Stuck at Home? It's Time to Learn New Skills

    Working remotely is not for the faint of heart. It requires discipline, dedication, and an ability to close out your personal world, all while the familiar relics of your home are surrounding you. If you’re unsure of how to balance your work life with your home life now that those lines are blurred, here are a few practical tips to keep you motivated (and sane) during the transition from office to home. 

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    Remote work opportunities have decreased by 50% YoY in the US and 21.5% in the UK, as per July 2023 LinkedIn data. Despite the shift towards in-office mandates, tech-focused companies, especially startups, continue to support or adopt remote setups. 

    As the workforce potentially leans more towards adapting to this evolving style of work, the shift from office to home demands discipline and dedication. Maintaining a balance between work and home life amidst blurred boundaries can be challenging. Stay motivated and sane with these practical tips for effective remote work:

    1. Now’s the time to learn a new skill

      Now that you don’t have a commute to contend with, take that extra time in your day to learn a new skill. Employers are nervous about the lack of transparency while their workforce is remote, so show your employer that you’re willing to go above and beyond by learning something new. Keeping your skills current and relevant benefits everyone and there are great online resources that make learning easy. Organizations like Oracle, IBM, and Microsoft offer learning opportunities that allow learners to also earn a digital credential as proof of that learning.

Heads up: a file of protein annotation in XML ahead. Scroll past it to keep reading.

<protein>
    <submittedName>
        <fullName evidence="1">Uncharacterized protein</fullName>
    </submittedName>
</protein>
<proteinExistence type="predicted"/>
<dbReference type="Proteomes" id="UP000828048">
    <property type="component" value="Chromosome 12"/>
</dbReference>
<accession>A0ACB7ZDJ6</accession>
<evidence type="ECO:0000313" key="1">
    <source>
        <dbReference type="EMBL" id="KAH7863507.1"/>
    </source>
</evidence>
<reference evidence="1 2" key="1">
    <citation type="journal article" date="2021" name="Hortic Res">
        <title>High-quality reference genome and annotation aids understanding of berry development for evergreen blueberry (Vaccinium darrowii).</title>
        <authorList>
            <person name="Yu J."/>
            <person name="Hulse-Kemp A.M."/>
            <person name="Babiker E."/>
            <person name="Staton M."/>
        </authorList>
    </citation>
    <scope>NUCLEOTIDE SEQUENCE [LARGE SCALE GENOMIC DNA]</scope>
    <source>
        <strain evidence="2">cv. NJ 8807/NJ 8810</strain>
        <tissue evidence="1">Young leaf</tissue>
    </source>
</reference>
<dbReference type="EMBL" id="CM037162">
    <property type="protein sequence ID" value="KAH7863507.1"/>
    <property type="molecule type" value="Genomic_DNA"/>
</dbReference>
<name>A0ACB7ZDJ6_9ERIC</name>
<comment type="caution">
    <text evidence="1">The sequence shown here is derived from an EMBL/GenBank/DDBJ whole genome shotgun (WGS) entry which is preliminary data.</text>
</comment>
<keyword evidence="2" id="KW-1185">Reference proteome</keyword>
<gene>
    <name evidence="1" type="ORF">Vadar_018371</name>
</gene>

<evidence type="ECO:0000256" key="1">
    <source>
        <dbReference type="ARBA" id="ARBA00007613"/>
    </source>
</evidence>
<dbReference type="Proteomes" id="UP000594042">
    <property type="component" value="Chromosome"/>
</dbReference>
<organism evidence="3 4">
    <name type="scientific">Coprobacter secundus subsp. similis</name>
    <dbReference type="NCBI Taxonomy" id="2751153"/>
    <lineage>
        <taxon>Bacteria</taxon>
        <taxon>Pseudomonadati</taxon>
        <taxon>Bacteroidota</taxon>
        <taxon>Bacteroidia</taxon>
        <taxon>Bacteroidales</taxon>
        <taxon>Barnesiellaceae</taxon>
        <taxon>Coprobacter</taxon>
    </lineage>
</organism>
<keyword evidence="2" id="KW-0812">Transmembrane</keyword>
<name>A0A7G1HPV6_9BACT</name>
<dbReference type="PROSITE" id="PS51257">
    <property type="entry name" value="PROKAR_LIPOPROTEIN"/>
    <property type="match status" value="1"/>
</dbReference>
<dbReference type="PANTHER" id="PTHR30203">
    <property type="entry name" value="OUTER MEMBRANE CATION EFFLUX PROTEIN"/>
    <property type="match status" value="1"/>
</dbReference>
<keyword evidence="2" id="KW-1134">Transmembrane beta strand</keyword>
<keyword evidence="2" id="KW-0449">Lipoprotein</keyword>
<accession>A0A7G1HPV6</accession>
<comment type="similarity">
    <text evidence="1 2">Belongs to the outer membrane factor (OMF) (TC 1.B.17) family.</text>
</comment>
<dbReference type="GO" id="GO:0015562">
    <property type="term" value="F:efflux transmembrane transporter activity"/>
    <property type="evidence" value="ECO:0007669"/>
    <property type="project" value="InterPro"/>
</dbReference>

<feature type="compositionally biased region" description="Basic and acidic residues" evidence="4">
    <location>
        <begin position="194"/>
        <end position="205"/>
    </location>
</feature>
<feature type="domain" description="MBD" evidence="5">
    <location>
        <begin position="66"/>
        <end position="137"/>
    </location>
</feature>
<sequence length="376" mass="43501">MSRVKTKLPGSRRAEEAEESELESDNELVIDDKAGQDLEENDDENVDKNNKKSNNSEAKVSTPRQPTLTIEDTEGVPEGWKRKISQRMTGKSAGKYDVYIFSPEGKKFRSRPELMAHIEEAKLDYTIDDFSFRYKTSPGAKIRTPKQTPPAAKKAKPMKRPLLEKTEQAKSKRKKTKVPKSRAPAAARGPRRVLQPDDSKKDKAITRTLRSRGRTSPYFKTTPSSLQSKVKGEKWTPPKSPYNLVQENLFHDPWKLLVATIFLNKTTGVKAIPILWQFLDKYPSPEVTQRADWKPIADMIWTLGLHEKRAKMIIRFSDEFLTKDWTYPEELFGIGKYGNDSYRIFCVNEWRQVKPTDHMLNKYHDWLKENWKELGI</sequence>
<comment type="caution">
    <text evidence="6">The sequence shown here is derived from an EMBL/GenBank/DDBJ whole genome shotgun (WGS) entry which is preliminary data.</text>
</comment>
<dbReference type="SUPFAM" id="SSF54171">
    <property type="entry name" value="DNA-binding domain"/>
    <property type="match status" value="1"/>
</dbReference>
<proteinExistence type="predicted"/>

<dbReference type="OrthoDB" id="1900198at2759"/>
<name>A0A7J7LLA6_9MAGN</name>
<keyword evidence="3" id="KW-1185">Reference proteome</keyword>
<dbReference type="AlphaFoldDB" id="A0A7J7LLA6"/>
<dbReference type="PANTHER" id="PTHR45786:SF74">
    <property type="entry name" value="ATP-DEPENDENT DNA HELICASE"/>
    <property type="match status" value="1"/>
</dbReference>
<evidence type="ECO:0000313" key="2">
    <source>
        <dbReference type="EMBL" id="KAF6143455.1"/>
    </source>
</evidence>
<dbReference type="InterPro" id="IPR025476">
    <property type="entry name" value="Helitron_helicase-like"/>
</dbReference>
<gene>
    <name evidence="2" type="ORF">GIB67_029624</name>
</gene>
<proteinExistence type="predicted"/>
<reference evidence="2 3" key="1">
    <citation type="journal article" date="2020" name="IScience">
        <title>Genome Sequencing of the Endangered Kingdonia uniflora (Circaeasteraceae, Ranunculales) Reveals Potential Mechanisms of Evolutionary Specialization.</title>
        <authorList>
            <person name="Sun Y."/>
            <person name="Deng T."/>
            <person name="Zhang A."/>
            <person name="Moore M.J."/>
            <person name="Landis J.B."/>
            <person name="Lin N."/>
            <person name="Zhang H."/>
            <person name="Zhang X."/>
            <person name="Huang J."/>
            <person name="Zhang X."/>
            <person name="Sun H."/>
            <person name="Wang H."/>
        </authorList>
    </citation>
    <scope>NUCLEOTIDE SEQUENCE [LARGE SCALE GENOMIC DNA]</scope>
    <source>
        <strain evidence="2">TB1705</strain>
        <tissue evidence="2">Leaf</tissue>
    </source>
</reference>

2. Become an expert in project management

      Not being able to bounce ideas off of colleagues in real-time comes with challenges. As your office works remotely (sometimes for the first time), take the reins on organizing projects digitally. Having a clear sense of organization will help your employer know that work is getting done and that everyone is on the same page. Digital project management tools like Trello, Wrike, and Asana are great for prioritizing work. 

    3. Set boundaries

      If you lived through the 2008 recession and remember what it was like to have to work during that time, the current state of the world may conjure memories that are adding to your day-to-day stress. If you’re home and have time between your workload, take 15 minutes to meditate, YouTube yoga poses, or go for a walk around your neighborhood. Work the same schedule you would if you were in the office. Connectivity tools are great, but so is prioritizing your mental health. 

    If you’re interested in learning more about how digital credentials can help your organization surface competency and validate skills, speak to our team now!

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